BE MINDFUL. This campsite is known for porcupines and other critters that absolutely love salt. Put anything not in your bear hang in your tent, including your shoes. 

Day 2: Hidden Lake Campsite to Baker Lake Campsite (5.6 km)

The next morning, we woke up early to watch the sunrise at Hidden Lake. It was still hovering around -1 C so we bundled up to watch the stunning golden hour transpire. We saw a double rainbow which was epic. 

Once the sun came up the temperature rose quickly and we were able to enjoy an early breakfast in the sunshine. Afterward, we broke down camp so that we could get to our next campsite before lunchtime. 

The first 1-2 kilometres of the hike is uphill to reach Boulder Pass. Once you reach this valley, the hike is relatively mild with gradual ups and downs as you make your way around Ptarmigan Lake. My husband dubbed this Parmesan Lake. 

After going around Ptarmigan Lake, we descended down to Baker Lake. The last part of the second day was over rather quickly and we made it to  our campsite with ample time to enjoy the rest of the day. We set up camp, put up our hammocks, and read our books underneath the larches. It was perfection.

Campsite: Baker Lake. This campsite is very open, but you are definitely right next to your neighbors. I say this because we could hear our neighbor snoring and thought it was a bear at first. We picked the spot that had a beautiful view of Brachiopod Mountain. There is bear storage (bring a carabiner and sack for the pulley) and picnic tables to eat at. Additionally, there are 2 latrines. 

Day 3: Baker Lake Campsite to Merlin Meadows Campsite (11 km or 7.2 km (shortcut))

On the third day, we left camp early so we had time for a day hike that we both really wanted to complete. We diverged from the trail by going between Fossil Mountain and Skoki Mountain instead of up and around Skoki Mountain.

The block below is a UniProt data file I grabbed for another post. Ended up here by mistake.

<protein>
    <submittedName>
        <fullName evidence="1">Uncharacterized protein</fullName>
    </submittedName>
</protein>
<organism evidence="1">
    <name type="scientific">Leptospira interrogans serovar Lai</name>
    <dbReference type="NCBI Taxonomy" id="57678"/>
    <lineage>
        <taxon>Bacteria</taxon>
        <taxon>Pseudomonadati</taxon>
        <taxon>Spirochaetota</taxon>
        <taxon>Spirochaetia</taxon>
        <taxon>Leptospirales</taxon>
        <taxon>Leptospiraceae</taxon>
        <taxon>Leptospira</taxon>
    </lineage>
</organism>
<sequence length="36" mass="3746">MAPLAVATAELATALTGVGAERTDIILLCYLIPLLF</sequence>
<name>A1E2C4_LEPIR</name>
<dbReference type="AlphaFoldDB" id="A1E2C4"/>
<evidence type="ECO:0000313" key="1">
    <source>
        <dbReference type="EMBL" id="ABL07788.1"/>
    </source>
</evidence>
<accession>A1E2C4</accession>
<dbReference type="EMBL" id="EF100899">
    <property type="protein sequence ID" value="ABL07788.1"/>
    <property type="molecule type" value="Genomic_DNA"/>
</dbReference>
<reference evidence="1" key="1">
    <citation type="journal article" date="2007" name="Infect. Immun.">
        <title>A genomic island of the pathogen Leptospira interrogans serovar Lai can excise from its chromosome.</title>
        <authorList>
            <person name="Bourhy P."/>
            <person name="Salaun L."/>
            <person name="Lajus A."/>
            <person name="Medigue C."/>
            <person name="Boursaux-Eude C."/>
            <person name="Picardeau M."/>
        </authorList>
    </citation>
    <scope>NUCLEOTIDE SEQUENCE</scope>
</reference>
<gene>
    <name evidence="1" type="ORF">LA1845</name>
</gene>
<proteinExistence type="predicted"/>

This change was relatively simple because the trail was well marked and easy to follow. There is also a stream about halfway through this shortcut which provides a good water source for filling up. Once you rejoin the loop, you’ll go right past the lodge to make it to the Merlin Meadows campsite. 

We arrived around lunchtime again and had a quick meal before setting up camp. After getting the tent up, we packed a day pack for our day hike and set out to tackle Skoki Mountain. We wanted to finish it before 4:30 pm which is the end of the hiker happy hour hosted by the Skoki Lodge. 

The day hike to Skoki Mountain was hard. Here is the alltrails map if you are interested in the challenge. The first 2 km is difficult due to the elevation gain, but doesn’t require scrambling. Once you get to the actual mountain of rocks things get a little dicier. Like I said, I’m not a huge fan of heights so this definitely tested my limits, but I’m so glad I did it. The 360 degree views from the top were some of the best I’ve ever seen. 

Since we were trying to make hiker happy hour, we spent about 5 minutes at the top and then we scree skied down the rock field and ran down the mountain so we could get a beer and the iconic skoki bar. I would not recommend cutting it as close as we did or to scree ski unless you are comfortable with it. 

Yes we did make hiker happy hour. We also made many Canadian friends at this happy hour and it was one of the highlights of our entire trip to the Canadian Rockies. 

After scarfing down our skoki bar and beer, we hiked the approximately 10 minutes back to the Merlin Meadows campsite for dinner. Our new Canadian friends shared their whiskey with us and it was divine. To end out the day, we watched the sunset on Merlin Castle and the backside of Wall of Jericho. It was as close as you can get to a perfect day.

Campsite: Merlin Meadows. This campsite is in the trees and it’s slightly more difficult to find a completely flat site. That being said, there are definitely great sites, but we arrived around lunch and there was already a large group that had taken the best ones. You are near a stream at this campsite as well so water is not an issue. Additionally, fires are allowed here and there’s a communal firepit (just make sure you practice appropriate fire safety).